As collateral damage caused by the coronavirus goes, not being able to collect a dime on a returnable bottle or can isn’t in most Oregonians’ top 10.

But when the dollars from bottles are a major source of income, as they are for many who are homeless, the closures can be one insult too many, pushing those living hard lives toward despair.

When she heard that grocery stores were temporarily shutting down bottle return stations, Jennifer Lucena, homeless services manager at Catholic Charities, thought about a woman with disabilities, who had been coming to the organization’s Housing Transition Program’s drop-in center on Southeast Powell Boulevard for several years.

“She’s zero income,” said Lucena.

The Housing Transitions Program serves non-parenting women, 25 and older, who are experiencing homelessness. Its drop-in center has been a lifeline for Jane, about 55, offering her a place to shower, wash her clothes, get mail, or simply sit with a cup of coffee and a bagel, away from the roar of traffic on Powell, sheltered from the winter rain or summer heat.

Jane (not her real name) had lived on the streets for seven years.

“It had been hard for her, but I realized that now it was going to get even worse,” said Lucena.

It’s because of women like Jane that the Housing Transitions Program has stayed open as an essential service throughout Oregon’s stay-at-home order.

“We never considered closing,” said Rose Bak, Catholic Charities’ chief program officer.

At an all-employee meeting where staff on the front lines could share their thoughts, Lucena heard her coworkers talk about their work, the sense of mission they felt.

“That doesn’t mean they weren’t scared, for themselves and the family they’re going home to,” she said.

The program did modify their processes, with everyone taking turns on the front lines — and giving everyone a break from that work.

Lucena said team members are hearing anecdotally that thoughts of suicide are rising among the poor and homeless. “People outside are hurting.”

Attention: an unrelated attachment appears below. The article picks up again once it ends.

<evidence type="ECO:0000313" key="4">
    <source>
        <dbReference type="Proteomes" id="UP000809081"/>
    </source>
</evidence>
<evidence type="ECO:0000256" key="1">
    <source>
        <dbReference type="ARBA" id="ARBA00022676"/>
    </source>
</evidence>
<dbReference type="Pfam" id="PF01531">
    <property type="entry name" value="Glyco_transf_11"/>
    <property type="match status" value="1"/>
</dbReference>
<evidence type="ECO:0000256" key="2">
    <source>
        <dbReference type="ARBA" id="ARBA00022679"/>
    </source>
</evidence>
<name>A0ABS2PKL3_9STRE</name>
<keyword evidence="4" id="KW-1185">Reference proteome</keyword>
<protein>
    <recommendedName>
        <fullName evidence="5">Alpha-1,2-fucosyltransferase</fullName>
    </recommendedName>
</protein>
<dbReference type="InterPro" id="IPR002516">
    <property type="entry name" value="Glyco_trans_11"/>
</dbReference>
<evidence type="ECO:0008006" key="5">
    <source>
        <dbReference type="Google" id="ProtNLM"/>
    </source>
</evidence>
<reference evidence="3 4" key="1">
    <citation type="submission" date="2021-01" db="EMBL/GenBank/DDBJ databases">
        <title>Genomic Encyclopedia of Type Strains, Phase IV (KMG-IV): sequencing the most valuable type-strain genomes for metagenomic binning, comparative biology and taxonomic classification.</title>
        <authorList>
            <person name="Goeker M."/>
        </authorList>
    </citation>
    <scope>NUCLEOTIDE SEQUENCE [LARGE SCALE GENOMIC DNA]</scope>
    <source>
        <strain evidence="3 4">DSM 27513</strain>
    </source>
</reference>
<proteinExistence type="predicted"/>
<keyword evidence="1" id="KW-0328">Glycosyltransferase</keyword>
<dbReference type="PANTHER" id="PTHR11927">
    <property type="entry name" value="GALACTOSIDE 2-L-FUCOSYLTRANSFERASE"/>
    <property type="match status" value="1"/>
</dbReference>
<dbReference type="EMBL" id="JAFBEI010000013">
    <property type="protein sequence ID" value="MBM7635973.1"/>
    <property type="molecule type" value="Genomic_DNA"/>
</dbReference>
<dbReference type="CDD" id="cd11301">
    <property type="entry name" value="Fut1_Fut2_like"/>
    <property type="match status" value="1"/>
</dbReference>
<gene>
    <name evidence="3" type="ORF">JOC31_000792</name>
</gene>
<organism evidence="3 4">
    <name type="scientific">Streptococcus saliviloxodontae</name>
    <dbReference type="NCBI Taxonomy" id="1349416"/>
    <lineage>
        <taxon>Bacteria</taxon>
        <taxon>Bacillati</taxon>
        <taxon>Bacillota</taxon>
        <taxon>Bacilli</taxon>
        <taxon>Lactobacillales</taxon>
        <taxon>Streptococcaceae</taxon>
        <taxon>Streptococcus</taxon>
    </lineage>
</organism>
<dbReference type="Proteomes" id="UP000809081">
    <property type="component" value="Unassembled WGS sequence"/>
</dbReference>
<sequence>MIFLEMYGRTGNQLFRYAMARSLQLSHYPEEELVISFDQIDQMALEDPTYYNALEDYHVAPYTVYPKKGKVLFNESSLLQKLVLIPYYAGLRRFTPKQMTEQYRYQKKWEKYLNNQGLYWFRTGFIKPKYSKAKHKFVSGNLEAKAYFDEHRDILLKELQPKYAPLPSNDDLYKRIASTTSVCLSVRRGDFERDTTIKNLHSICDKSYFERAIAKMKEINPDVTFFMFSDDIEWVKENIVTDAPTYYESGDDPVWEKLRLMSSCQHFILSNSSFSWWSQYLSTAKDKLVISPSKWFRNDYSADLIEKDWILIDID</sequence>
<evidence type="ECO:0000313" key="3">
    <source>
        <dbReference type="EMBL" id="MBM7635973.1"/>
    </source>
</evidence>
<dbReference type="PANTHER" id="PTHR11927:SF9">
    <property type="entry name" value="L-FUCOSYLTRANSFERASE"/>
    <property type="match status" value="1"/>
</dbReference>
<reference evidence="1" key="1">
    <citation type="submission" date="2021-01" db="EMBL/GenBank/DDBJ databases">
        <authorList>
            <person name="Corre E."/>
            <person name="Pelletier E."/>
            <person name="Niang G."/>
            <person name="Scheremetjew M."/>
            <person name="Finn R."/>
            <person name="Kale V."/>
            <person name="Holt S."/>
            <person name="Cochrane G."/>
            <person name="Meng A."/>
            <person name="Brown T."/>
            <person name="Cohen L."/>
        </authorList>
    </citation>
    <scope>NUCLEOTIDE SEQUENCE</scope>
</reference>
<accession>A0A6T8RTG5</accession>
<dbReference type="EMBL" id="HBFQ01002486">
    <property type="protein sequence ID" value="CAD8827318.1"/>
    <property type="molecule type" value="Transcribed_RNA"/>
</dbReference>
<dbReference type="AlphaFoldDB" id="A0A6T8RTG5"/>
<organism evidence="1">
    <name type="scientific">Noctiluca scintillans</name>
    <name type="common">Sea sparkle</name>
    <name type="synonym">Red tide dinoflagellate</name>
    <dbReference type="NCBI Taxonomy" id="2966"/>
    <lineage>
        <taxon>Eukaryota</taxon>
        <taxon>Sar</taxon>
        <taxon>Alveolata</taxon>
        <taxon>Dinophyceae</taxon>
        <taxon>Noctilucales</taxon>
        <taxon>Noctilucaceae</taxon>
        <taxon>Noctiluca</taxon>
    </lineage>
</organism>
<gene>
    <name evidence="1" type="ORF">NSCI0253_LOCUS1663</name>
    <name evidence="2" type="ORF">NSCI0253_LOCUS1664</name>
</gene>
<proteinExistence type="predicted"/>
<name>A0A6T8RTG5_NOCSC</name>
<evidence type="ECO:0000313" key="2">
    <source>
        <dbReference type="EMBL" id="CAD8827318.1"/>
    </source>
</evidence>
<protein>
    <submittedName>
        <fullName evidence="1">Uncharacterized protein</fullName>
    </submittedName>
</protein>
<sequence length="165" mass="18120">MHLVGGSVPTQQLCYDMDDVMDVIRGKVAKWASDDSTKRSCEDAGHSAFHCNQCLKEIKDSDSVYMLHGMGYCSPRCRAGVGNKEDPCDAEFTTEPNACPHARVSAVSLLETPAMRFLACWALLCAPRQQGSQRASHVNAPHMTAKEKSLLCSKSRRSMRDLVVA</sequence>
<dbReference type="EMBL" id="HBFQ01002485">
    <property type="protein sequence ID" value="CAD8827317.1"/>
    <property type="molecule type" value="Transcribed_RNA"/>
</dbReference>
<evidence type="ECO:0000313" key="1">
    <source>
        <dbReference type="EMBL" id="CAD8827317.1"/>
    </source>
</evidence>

Similar services have closed or reduced hours. Most no longer provide showers, unable to keep stalls virus-free. At Catholic Charities’ drop-in center, workers compulsively disinfect and leave more time between showers.

They also limit the number of clients at any given time. Before the pandemic began, they saw 20 to 30 people a day. Now it’s often fewer than 10.

But they’re still open, still doing street outreach, something that made all the difference for Jane.

The Homeless Transitions team, working with Central City Concern (another agency serving the homeless), had been trying to get Jane into the Social Security system for years. Social Security checks, at the least, would mean she would no longer be dependent on redeemable cans and bottles. The steady, albeit meager, income might even get her into housing.

But the exhaustive application, filled with personal questions, hard deadlines, and demands for medical exams and psychiatric assessments, makes it out of reach for many who would qualify.

Even with two agencies helping her, Jane had never gotten through the process. But this spring, after the bottle-return sites closed, she was nearly there, just needing to sign the last of the papers to make the deadline.

She didn’t show up for her appointment.

Lucena asked the case worker from Central City Concern if they could walk to Jane’s tent. Lucena had a good idea of where it was.

Jane completed the application, her support team cheering her on.

“It took years of building trust,” said Lucena. “We couldn’t let COVID take that away.”